They say, comfort zone is a beautiful place but nothing ever grows there. Meaning, when you are repetitively doing a particular activity or a particular job in a certain way for the long time then you get used to it. The newness of that activity gradually decreases and naturally it becomes a comfort zone for you. When it becomes a routine work also the prompt output for your side also diminishes and that is the time you should stop and jump out of it for an overall development of yourself.
Likewise, I chose to jump out of my comfort zone of a well-known media broadcasting house and joined Swasthya Swaraj a month back. It is my first experience of working with NGO, everything I get to know about here makes me amazed. I was asked to take charge of ‘Tulsi-Programme’ designed for making adolescent girls empowered. My first ever Tulsi program happened in a primary school of Melghara.
There were 37 girls from all the nearby villages participated in the 3 days programme. Those 3 days were full of activities designed for girls. All the activities were designed according to their taste and to make them comfortable and free from all the worries that they face in their daily lives. Every activity we conducted was to bring out the best in them. It was really a joyful experience for me to be with them for 3 days. I could observe them closely, a city based girl like me would never been so close to these girls. Their glittering hopeful eyes speaks a lot. Their each move towards me was demanding my concern and attention which they rarely get in their daily life. We all were a ray of hope for them.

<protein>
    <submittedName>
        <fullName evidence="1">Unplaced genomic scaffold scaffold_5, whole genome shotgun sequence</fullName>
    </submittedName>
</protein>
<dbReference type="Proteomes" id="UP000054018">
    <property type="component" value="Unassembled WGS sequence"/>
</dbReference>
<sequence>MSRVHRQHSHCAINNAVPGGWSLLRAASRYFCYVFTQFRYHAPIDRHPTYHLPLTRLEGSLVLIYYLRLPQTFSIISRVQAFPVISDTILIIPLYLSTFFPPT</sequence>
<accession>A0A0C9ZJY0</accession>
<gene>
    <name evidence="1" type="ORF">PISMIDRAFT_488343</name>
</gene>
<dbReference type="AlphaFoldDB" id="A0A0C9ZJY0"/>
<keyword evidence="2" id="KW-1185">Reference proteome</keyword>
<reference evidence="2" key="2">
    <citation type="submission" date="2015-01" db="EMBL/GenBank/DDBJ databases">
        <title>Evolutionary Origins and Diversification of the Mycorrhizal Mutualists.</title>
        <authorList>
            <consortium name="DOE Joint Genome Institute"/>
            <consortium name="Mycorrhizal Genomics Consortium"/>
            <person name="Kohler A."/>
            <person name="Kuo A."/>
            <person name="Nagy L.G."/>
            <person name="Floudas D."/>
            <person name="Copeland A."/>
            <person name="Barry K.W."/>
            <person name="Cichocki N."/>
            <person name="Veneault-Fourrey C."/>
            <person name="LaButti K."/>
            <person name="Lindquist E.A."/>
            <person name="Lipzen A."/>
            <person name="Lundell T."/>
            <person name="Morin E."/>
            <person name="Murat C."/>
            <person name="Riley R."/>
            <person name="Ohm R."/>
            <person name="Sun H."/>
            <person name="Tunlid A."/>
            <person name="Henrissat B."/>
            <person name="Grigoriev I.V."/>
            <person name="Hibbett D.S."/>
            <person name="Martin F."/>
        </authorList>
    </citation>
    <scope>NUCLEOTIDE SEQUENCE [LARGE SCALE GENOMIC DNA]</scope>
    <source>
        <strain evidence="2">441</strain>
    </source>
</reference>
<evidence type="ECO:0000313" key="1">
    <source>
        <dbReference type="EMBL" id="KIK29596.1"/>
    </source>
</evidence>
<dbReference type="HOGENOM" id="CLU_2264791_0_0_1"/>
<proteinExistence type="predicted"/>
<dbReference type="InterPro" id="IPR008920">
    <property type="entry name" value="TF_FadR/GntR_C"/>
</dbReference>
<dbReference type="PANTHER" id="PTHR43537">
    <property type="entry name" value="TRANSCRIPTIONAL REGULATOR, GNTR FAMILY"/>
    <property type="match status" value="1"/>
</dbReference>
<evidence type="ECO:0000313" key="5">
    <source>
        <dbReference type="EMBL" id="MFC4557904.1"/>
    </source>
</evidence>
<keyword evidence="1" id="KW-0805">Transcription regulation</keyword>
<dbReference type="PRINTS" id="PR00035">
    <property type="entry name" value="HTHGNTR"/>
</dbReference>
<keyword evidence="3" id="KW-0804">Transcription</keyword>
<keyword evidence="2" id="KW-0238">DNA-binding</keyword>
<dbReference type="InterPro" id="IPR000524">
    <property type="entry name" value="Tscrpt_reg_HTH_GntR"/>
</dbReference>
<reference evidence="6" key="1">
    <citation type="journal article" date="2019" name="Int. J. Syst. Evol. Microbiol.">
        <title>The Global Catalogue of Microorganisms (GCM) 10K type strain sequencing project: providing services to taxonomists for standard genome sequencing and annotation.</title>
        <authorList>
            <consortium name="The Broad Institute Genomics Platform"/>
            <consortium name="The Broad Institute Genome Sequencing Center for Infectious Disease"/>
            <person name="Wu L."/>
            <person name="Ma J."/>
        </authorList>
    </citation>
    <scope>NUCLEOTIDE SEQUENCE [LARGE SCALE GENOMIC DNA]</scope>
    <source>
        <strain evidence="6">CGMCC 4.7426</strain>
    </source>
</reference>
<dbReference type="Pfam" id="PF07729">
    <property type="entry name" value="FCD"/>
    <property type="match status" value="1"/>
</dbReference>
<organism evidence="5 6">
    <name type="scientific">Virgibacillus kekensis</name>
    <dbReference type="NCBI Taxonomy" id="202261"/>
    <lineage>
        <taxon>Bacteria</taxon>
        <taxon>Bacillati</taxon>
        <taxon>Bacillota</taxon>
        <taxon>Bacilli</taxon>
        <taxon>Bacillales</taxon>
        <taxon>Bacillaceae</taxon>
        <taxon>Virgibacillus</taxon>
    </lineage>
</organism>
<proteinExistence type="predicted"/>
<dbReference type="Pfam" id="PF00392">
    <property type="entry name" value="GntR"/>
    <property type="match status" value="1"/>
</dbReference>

As we were meeting them for the first time, they were a little shy at the beginning. They simply denied to talk at the very first time. So, we had to make them comfortable by playing some ice-breakers. Gradually their response increased and they became more receptive and responsive to us. Each day with them was a new learning experience for me.
With all the difficulties and hurdles those girls are living their life peacefully. Only thing that hinders their personal growth is a lack of education. Most of the girls were educated till std. 5th. Only 6 girls out of 37 were illiterate but when I asked them about educating themselves, they showed a strong urge to learn. That was a big surprise for us. Also, their knowledge and interest in cooking and natural cosmetics making was appreciable.
One thing that I regretted the most about these 3 days is I could not communicate with them wholeheartedly because of the language barrier. But the sharing of the wordless feelings were at its best. Their heartfelt good bye song for us was the cherry on the cake. These 3 days journey with those 37 tender, yet strong girls was indeed a memorable experience for us.
Written by Dr. Sandeep Praharsha